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geriatrician to speak at SOU

Leading geriatrician to address SOU audience

(Ashland, Ore.) — Dr. Louise Aronson – a leading geriatrician, writer and educator – will lecture on “Aging, Ageism and the Future of Elderhood” in a Jan. 10 event presented via Zoom by the Osher Lifelong Learning Institute at Southern Oregon University in partnership with SOU’s Office for Equity, Diversity and Inclusion.

Aronson is the author of the New York Times bestseller and Pulitzer Prize finalist “Elderhood: Redefining Aging, Transforming Medicine and Reimagining Life.” Her SOU lecture will begin at 3 p.m. on Monday, Jan. 10, and will be available at https://sou.zoom.us/j/81261161853. A question-and-answer session will follow.

The presentation is intended to challenge how people think about aging and will include suggestions for how both individuals and organizations can improve aging and the lives of older people. Aronson says that aging and old age have changed dramatically in recent decades, but that not all changes have been for the better. For example, she points out that the COVID-19 pandemic has shown the resilience of older people and the importance of social connections, but also has demonstrated the ageism that is built into key social structures.

Aronson is a graduate of Harvard Medical School and a professor of medicine at University of California, San Francisco. She has received the Gold Professorship in Humanism in Medicine, the California Homecare Physician of the Year award and the American Geriatrics Society Clinician-Teacher of the Year award. She currently leads the AGE SELF CARE program and serves as an advisor to the state of California on COVID-19 in elders and eldercare settings, in addition to her clinical practice and teaching.

Her website points out that Aronson was born at the same medical center where she now works – “a fact that sometimes leads her to comment that she hasn’t gone very far in life, just down 15 floors and over a building or two.”

She has written for the New York Times, Atlantic, Washington Post, JAMA, Lancet and the New England Journal of Medicine, and has been featured on NPR’s Fresh Air, TODAY, CBS This Morning, NBC News and the New Yorker.

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Toya Cooper is SOU's first-ever Vice President for Equity, Diversity and Inclusion

SOU hires its first vice president for equity, diversity and inclusion

(Ashland, Ore.) — Toya Cooper, an attorney who has spent almost 20 years addressing diversity in higher education, has accepted an offer to become Southern Oregon University’s first vice president for equity, diversity and inclusion. She will start work with the university Nov. 15

“I think SOU is ready to engage the questions of equity, diversity and inclusion that this moment in our nation’s history brings to bear, and to model for students what it means to respond effectively to them,” Cooper said.

“I’m excited to learn more about the good EDI-related work already underway at SOU, the OSF, city council and chamber of commerce, and eager to discover what partnerships are to be had among us for the greatest positive impact.”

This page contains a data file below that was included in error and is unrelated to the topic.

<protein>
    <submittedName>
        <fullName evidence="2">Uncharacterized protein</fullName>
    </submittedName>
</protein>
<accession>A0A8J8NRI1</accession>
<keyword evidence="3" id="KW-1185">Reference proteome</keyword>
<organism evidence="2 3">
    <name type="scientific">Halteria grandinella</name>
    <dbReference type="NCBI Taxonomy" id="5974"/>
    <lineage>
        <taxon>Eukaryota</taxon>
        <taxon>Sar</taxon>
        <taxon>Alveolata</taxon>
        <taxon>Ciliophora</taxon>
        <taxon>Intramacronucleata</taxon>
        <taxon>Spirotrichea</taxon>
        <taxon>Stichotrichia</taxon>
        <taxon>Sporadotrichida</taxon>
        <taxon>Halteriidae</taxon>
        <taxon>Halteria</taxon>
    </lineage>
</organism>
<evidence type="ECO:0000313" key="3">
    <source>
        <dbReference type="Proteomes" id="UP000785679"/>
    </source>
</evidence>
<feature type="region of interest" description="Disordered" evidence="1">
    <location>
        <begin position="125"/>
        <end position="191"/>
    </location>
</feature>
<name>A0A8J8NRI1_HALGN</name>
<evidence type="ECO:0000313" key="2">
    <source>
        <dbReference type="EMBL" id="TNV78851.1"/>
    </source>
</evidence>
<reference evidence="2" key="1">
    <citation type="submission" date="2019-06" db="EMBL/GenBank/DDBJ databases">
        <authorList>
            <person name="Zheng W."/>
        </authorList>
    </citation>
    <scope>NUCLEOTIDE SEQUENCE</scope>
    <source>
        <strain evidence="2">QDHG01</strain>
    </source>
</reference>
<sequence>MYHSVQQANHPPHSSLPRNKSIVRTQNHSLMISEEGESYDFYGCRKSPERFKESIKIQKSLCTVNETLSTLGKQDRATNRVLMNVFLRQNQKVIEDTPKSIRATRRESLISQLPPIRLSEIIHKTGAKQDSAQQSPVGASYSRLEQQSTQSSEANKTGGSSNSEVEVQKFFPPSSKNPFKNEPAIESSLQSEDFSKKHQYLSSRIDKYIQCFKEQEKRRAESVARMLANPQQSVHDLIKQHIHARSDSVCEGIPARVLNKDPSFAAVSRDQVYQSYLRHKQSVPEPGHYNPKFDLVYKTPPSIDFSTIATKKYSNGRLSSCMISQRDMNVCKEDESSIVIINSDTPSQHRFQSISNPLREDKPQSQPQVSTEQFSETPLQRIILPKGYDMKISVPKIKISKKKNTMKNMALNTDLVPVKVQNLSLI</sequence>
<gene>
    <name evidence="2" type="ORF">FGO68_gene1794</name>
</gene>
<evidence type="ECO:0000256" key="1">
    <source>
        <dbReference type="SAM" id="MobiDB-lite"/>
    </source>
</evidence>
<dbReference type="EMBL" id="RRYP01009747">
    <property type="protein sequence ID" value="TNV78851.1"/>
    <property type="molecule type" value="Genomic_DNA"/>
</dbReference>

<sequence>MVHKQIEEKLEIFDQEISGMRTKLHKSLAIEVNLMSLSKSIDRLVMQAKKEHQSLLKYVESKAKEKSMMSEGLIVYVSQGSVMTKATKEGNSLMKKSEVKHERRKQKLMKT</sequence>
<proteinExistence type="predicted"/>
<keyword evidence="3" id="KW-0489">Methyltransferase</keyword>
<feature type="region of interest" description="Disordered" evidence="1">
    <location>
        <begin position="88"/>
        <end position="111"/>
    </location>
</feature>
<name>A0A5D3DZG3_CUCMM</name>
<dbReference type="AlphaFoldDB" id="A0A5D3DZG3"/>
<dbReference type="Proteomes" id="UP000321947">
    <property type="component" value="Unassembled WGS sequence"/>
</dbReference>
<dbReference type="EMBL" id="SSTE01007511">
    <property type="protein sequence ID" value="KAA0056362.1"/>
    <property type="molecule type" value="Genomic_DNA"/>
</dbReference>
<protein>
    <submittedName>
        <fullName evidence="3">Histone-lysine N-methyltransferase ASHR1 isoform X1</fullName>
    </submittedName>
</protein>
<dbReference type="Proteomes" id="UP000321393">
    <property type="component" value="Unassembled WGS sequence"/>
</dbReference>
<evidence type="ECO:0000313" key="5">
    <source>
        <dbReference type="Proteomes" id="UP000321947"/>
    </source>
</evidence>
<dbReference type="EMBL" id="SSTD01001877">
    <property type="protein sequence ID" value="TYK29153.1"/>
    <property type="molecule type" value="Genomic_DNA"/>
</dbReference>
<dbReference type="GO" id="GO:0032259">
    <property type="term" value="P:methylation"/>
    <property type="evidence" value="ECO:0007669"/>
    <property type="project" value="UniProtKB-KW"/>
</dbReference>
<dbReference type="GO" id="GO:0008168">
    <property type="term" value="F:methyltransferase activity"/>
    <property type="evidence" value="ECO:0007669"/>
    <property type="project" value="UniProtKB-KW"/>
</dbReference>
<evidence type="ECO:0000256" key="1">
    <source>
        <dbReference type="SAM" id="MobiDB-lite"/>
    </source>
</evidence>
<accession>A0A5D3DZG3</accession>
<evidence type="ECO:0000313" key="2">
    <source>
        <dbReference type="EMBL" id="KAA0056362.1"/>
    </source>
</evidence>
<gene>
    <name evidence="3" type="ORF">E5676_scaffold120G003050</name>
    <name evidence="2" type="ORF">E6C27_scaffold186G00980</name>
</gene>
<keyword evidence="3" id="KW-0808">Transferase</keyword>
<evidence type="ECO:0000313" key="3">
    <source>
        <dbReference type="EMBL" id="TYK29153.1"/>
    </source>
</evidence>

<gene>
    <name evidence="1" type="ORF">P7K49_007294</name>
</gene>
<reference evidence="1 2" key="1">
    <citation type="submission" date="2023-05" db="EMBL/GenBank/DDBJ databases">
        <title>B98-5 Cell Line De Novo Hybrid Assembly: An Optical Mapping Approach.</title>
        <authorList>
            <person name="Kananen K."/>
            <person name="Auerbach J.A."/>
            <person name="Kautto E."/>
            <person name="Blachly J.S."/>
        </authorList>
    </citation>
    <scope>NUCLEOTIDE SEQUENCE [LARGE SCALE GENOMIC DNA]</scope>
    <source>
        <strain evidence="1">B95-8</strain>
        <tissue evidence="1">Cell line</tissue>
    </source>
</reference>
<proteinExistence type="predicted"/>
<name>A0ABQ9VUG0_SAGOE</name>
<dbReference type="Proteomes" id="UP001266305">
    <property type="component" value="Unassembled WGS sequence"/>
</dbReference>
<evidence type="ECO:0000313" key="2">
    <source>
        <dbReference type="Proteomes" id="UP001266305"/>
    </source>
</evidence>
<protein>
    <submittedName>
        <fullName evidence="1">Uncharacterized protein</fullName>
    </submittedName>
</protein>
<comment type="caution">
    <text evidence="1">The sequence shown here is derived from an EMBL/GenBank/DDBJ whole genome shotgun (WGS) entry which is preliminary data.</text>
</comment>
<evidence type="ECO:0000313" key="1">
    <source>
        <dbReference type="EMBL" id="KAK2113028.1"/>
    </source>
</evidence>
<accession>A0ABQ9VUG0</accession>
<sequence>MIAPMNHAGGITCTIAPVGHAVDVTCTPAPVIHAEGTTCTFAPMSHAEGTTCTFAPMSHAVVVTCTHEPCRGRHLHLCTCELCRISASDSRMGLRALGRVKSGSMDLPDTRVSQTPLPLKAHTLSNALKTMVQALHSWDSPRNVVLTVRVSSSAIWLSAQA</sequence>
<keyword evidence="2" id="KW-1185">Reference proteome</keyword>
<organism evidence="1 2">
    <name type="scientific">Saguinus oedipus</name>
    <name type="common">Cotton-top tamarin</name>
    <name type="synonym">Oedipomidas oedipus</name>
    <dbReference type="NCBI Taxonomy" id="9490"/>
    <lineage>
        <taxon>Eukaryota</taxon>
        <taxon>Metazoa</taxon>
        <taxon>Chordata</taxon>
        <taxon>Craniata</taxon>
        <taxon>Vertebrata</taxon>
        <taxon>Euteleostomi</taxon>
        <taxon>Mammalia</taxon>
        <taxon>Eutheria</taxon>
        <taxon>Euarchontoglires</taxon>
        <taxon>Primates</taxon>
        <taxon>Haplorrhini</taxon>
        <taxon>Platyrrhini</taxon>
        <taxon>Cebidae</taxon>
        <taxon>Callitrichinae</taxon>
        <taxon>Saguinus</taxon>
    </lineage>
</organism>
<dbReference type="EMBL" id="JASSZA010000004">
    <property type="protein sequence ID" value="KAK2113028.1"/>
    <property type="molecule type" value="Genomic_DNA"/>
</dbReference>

SOU has a long history of providing a welcoming atmosphere for all students and employees, and has had an equity, diversity and inclusion professional on its leadership team for many years. A decision was made to elevate the position to the vice president level after the most recent person in that role resigned a year and a half ago. A three-person group of SOU administrators has served as the university’s EDI Leadership Team during the interim.

“Our candidates for this new position at SOU were exceptional, and Toya rose to the top,” SOU President Linda Schott said. “She brings a wealth of experience to the job, along with a remarkable ability to collaborate and build teams. I am confident that all members of our campus community will be well-served by her efforts.”

Cooper most recently served for a year as director of equity, inclusion and compliance at Marist College in Poughkeepsie, New York. She previously worked for 18 years at Westmont College in Santa Barbara, California – as special assistant to the president for legal affairs and associate director of multicultural programs during her first year, and then as college counsel and special assistant to the provost for diversity initiatives. She has authored and presented a variety of diversity trainings and talks.

She received her bachelor’s degree in political science from Westmont College and her law degree from the Willamette University College of Law in Salem. She worked as a law clerk for the Marion County District Attorney’s office while in law school, and said she welcomes the opportunity for a return to Oregon.

“I called Salem home for three years,” Cooper said. “I was drawn by and fell in love with its natural beauty, which Ashland certainly does not lack.

“In addition to SOU’s mission, values and vision, that beauty certainly serves as a draw for me.”

SOU’s vice president for equity, diversity and inclusion will oversee fairness and equal opportunity efforts at all levels of campus, and will serve as the university’s point person on those matters throughout the region and the state. It is a key leadership position that works closely with the university president and serves on the president’s cabinet.

The interim Equity, Diversity and Inclusion Leadership Team is made up of Kylan de Vries, an associate professor of Gender, Sexuality and Women’s Studies; Jonathan Chavez-Baez, Assistant Director for Latino/a/x Programs & Outreach; and Patricia Syquia McCarthy, a contracts administrative officer and risk manager in the SOU Service Center.

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